Dear EarthTalk: How can the new Obama administration and/or Congress undo the many antienvironmental actions the Bush administration undertook over the last eight years, including the obstruction of Bill Clinton’s landmark “roadless rule” legislation?
-- Ann Lyman, Lake Tahoe, CA
The Bush administration has certainly been no friend to the environment. Besides working for eight years to overturn the Clinton administration’s “Roadless Rule” that prevented road building (and the logging that usually follows) on 58.5 million acres of national forests, the Bush White House has opened up 45 million additional acres of public land across the American West to oil and gas drilling during its tenure.
Right now Bush is pushing to open up thousands more acres in sensitive areas around three national parks in Utah to more oil and gas extraction. According to The New York Times, these new oil and gas “leases” (the government leases drilling rights on public land to private companies) will be auctioned off on December 19, 2008, the last day the White House may carry out such transactions before leaving office.
Obama transition team insiders have already hinted that they will work to overturn the Utah oil and gas leases once they are in power. Obama’s trump card might be the fact that Bush failed to give his own National Park Service (NPS) sufficient opportunity to comment on the proposed leases before forcing them through. Green leaders hope that Obama can at least re-set the decision-making process to give the NPS and other interested parties time to voice their concerns before the oil rigs and gas pipelines move in. Green leaders also hope that, beyond stopping the Utah leases, Obama will curtail the number of leases sold altogether, in part by forcing extraction firms to develop sites they already have rights to before leasing more acreage. Oil companies have already leased 68 million acres of lands they have yet to access.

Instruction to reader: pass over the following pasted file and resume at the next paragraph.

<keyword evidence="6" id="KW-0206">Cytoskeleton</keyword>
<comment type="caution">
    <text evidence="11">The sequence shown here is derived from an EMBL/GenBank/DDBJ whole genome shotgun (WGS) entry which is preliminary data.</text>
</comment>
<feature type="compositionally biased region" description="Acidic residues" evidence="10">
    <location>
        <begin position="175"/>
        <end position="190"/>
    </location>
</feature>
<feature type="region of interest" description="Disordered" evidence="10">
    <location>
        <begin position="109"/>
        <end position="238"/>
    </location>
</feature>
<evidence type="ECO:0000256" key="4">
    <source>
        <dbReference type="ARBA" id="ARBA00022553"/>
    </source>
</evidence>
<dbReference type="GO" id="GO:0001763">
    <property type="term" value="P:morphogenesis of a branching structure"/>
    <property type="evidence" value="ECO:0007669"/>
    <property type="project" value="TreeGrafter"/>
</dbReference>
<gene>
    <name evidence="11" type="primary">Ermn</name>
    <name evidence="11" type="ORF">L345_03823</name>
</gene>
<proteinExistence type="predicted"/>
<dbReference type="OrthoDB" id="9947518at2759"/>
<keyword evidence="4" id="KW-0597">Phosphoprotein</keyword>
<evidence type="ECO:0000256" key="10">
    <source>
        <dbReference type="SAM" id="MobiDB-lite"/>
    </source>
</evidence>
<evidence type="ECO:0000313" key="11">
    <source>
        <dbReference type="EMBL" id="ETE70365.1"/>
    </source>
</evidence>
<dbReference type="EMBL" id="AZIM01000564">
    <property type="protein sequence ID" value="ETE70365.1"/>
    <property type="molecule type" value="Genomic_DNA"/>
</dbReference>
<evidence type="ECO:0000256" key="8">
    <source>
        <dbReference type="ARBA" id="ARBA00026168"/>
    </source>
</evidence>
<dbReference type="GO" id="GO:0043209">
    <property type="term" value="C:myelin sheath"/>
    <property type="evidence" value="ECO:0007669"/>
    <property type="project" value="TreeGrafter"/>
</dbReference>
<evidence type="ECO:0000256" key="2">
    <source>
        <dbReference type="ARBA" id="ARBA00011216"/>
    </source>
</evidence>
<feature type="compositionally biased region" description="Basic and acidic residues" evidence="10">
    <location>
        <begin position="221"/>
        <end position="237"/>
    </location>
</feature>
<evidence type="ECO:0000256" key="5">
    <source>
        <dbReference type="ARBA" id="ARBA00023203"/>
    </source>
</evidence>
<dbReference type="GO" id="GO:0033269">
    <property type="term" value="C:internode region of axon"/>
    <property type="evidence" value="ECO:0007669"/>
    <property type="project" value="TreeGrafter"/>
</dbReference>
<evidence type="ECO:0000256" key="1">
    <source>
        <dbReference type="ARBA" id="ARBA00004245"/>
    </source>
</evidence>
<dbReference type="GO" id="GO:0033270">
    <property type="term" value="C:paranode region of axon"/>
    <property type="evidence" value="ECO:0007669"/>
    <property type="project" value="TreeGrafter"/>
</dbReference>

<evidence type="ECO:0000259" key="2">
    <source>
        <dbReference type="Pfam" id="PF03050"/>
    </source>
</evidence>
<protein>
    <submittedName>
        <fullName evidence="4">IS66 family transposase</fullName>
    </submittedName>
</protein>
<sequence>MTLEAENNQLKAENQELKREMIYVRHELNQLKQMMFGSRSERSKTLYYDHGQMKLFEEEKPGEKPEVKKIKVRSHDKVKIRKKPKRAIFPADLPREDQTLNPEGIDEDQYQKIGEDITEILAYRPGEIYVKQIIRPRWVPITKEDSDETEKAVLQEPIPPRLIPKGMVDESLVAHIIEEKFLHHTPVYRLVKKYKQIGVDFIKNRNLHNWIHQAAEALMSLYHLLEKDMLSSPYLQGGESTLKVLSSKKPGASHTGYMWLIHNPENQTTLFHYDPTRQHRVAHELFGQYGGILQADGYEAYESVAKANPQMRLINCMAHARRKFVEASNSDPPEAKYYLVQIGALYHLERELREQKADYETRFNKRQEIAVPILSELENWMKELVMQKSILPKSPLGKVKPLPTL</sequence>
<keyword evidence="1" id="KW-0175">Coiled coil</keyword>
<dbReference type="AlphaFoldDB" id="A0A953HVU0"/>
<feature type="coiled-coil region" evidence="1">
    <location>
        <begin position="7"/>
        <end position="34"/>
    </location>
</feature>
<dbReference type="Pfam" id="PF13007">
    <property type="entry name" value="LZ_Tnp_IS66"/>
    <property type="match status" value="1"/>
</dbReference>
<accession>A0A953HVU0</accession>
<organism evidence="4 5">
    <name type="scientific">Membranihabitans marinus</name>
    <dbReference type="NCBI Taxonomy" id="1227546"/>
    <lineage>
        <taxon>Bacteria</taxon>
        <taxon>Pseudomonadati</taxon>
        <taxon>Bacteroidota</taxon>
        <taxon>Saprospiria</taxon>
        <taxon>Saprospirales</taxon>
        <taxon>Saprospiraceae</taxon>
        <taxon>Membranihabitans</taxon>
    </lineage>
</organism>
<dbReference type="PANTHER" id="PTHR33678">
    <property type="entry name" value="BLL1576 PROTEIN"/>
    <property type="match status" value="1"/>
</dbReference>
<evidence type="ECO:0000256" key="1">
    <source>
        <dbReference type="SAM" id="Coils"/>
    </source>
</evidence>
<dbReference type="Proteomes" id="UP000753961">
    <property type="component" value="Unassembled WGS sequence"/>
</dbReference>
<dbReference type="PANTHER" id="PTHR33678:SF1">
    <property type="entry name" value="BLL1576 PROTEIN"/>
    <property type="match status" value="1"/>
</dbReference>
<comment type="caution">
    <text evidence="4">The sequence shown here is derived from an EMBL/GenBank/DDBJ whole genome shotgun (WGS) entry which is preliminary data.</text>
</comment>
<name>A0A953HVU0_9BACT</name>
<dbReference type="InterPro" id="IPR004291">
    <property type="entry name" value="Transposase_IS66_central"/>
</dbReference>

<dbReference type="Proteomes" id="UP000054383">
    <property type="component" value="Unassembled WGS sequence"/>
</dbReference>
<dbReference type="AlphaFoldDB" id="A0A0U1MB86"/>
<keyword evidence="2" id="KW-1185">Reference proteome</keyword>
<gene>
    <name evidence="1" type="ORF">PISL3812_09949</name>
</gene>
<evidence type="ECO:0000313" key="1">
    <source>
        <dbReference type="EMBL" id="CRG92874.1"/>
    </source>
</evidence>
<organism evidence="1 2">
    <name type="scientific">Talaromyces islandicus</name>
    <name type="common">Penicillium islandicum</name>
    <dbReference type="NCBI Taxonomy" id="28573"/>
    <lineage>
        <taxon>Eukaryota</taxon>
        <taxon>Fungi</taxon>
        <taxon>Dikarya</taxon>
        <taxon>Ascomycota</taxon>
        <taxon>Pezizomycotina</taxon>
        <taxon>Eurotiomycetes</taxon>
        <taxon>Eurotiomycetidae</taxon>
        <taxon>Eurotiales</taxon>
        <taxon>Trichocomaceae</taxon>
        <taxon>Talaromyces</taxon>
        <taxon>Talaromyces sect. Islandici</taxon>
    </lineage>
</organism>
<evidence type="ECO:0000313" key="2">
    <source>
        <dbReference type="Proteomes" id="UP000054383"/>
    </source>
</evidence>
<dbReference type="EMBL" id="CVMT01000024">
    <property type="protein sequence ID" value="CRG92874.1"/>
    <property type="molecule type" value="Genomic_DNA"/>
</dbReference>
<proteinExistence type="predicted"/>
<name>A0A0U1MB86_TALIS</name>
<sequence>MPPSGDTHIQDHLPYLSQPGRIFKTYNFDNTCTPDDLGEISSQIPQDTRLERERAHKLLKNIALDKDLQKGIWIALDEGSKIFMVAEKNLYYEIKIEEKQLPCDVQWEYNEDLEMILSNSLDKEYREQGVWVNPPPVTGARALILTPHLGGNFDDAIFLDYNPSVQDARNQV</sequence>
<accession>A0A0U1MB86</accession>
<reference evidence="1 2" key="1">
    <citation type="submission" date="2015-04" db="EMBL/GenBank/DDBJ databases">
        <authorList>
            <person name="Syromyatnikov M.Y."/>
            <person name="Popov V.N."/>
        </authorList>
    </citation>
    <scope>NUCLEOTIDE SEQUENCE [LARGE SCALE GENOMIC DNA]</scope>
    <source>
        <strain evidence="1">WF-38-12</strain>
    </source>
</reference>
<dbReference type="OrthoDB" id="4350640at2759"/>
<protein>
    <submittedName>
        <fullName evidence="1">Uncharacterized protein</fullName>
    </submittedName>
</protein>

On the Roadless Rule, itself an 11th-hour executive order by Bill Clinton that has been mired in the courts since Bush tried to overturn it in 2001, Obama promised during the campaign that he would work with Congress to codify it as the law of the land. Luckily for greens, the back-and-forth on the issue over the past eight years has meant that only seven miles of new roads—yielding access to just 500 acres of timber—have been cut on lands slated for protection under the Roadless Rule during Bush’s tenure.
Obama also has his work cut out on a number of other environmental initiatives ignored or opposed by the Bush White House. Chief among them is taking action on global warming. If one can believe the campaign rhetoric, Obama will work to get the U.S. on track to reduce greenhouse gas emissions 80 percent by 2050 through a number of initiatives. Jason Grumet, the Obama campaign’s lead energy and environment advisor, has indicated that the president-elect plans to move quickly on getting climate change legislation through in 2009 and working to make the U.S. a leader on mitigating global warming.
Another way Obama can win green friends is to undo a Bush proposal, slated to take effect in December, to cut wildlife experts out of decisions affecting plants and animals protected under the Endangered Species Act. Bush has faced sharp criticism for disregarding or ignoring the input of scientists on many issues. Obama seems likely to want to re-assert the importance of science in policy decision-making.
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